Critical Bill to Examine and Reshape Criminal Justice System Introduced in House
Innocence Project voices strong support for bills in Congress to create Commission to review all aspects of the system and recommend reform
(Washington, D.C; Monday, April 26, 2010) – Tomorrow, key members of Congress, including Representatives William Delahunt (D-MA), Marcia Fudge (D-OH), Darrell Issa (R-CA), Tom Rooney (R-FL) and Chairman of the House Judiciary Subcommittee on Crime Bobby Scott (D-VA), will introduce historic legislation in the House to improve the fairness and reliability of the nation’s criminal justice system. The legislation, originally championed in the Senate by Senator Jim Webb (D-VA), would create a national commission to examine and reshape the criminal justice system.
The Innocence Project, a national organization affiliated with Cardozo School of Law that uses DNA testing to exonerate innocent prisoners and pursues reforms to prevent wrongful convictions, said the legislation is historic and badly needed.
“The Innocence Project greatly appreciates the leadership and vision of Senator Webb and the many other Senate co-sponsors, as well as Representatives Delahunt, Issa, Fudge and Rooney in proposing this important commission that would help to improve the underlying fairness and reliability of the criminal justice system,” said Barry Scheck, Co-Director of the Innocence Project. “We urge Congress to enact this legislation quickly so that comprehensive review and improvement of the system can begin in earnest.”
Legislation to create a National Criminal Justice Commission already has garnered wide bipartisan support in Congress and from a range of interest groups representing law enforcement, academicians, crime victims and criminal justice reform advocates. For the first time since the Johnson Administration, the commission would take a comprehensive look at the criminal justice system.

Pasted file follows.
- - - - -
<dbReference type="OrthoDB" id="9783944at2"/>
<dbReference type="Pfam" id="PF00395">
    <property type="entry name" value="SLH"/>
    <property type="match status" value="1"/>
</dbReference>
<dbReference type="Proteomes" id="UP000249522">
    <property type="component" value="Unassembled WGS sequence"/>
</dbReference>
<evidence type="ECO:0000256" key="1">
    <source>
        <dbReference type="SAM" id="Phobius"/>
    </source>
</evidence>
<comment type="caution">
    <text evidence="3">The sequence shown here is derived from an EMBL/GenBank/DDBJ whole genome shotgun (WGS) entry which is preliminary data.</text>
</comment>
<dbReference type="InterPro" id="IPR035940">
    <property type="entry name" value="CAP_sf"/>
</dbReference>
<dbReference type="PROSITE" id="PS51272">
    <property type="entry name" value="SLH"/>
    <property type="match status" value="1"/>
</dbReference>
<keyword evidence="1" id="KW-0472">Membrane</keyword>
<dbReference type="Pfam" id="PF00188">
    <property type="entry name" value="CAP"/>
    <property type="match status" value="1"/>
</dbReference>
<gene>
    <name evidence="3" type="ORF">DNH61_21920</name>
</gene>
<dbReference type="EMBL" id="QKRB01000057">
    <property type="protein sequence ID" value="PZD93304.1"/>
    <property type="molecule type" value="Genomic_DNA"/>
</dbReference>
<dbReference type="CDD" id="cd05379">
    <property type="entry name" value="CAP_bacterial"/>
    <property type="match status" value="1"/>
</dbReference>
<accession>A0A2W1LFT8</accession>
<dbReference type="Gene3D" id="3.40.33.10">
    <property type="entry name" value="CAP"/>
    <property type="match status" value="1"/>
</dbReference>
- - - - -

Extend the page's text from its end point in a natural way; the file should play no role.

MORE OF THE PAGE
“We’ve seen commissions like this have a profound impact in several states over the last few years, and it’s time for a national commission to take a good, long, broad look at our system of justice. Among other things, this commission can help identify why wrongful convictions happen and how they can be prevented. This is critical for ensuring public safety and confidence in our criminal justice system,” said Innocence Project Policy Director Stephen Saloom.
Nationwide, 252 people have been exonerated through DNA testing since 1989, according to the Innocence Project. Those cases are a window into the causes of wrongful convictions. For example:
• More than 75% of wrongful convictions overturned with DNA testing involved eyewitness misidentification;
• In about 50% of the cases, unvalidated or improper forensic science was a factor;
• More than 25% of the cases involved false confessions, admissions or guilty pleas;
• In 15% of the cases, informants provided unreliable information.
The National Criminal Justice Commission could look more closely at these and other causes of wrongful conviction and recommend improvements that would help to prevent such miscarriages of justice. Since the commission would be comprised of highly respected figures from throughout the justice system – including judges, prosecutors, defense attorneys, crime victims and other experts – the recommendations would carry significant weight with decision makers. Texas, California, Illinois, Wisconsin and other states have created similar commissions on the state level, and they have led to concrete improvements in those states’ systems of justice.
At 11:30 a.m., Tuesday, April 27, Representatives Bill Delahunt (D-MA) Darrell Issa (R-CA), Marcia Fudge (D-OH), and Tom Rooney (R-FL) will hold a press conference regarding the new legislation in Room 2255 of the Rayburn House Office Building.
For additional press inquiries please contact: Alana Salzberg, Innocence Project Asalzberg@innocenceproject.org, Office: 212.364.5983, Mobile: 617.823.7808
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